Reliance’s Structural Conflict of Interest Results In Reversal of District Court Order
It’s not uncommon for disability insurance companies, like Reliance, to be responsible for both paying benefits and administrator during the claims process. That’s a conflict!
Disability carriers routinely have provisions in the policy that provides them with the discretion to interpret the terms of the policy and make a determination of entitlement to benefits. To overcome that denial, the policy holder has to show an abuse of discretion.
The Abuse of Discretion Standard
While the fact that disability insurance companies, like Reliance, are responsible for paying benefits and administering the claims process, it won’t alter the standard of review. However, depending on what Circuit the claim is filed in, it is a factor to be weighed in determining whether an abuse of discretion has been made.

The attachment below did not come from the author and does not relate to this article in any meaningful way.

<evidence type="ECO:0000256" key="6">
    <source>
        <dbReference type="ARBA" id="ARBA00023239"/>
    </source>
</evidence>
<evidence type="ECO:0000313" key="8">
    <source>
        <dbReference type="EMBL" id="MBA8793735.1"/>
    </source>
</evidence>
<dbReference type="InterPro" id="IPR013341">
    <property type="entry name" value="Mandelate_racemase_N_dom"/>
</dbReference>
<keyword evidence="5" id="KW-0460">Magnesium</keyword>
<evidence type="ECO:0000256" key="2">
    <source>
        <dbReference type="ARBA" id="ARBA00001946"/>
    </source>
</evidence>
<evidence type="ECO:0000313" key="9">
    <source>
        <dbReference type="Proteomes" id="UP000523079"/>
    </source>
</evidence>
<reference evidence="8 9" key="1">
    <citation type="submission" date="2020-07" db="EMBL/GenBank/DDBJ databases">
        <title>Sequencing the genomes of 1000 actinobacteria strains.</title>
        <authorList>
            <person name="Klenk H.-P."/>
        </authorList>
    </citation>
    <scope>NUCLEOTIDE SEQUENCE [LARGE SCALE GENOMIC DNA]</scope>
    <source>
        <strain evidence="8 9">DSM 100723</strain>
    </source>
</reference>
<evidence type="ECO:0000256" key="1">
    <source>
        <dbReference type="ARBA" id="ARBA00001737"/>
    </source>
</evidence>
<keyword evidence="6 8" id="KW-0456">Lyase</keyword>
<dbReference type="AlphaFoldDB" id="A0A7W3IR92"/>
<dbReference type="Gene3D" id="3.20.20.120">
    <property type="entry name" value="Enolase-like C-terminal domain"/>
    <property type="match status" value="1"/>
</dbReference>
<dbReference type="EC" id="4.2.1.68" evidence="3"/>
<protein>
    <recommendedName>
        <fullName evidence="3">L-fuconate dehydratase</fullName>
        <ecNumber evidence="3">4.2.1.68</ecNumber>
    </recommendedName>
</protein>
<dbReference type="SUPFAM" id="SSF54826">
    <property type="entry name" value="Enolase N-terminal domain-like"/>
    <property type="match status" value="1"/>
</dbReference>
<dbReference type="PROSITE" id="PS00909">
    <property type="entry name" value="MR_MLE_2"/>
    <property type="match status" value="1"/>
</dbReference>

In Smith v. Reliance Standard Life Insurance Company, No. 16-15319, F. App’x-2017 W.L.1229741 (9th Circuit April 4, 2017) the Court vacated the District’s Court order affirming the denial of Smith’s claim for short term disability benefits because the Court did not apply the abuse of discretion of standard of review that takes into account Reliance’s conflict of interest.
The Circuit Court sent the case back to the District Court telling the lower Court that it had to take into consideration the following:
- The likelihood that the structural conflict of interest affected Reliance’s decision to deny Smith’s request for short term disability benefits,
- Any record of Reliance’s self-dealing,
- The fact that Reliance relied on a paper review of Smith’s medical records rather than an in-person medical evaluation.
Let’s Hope That The Court Got It Right On The Second Go Around!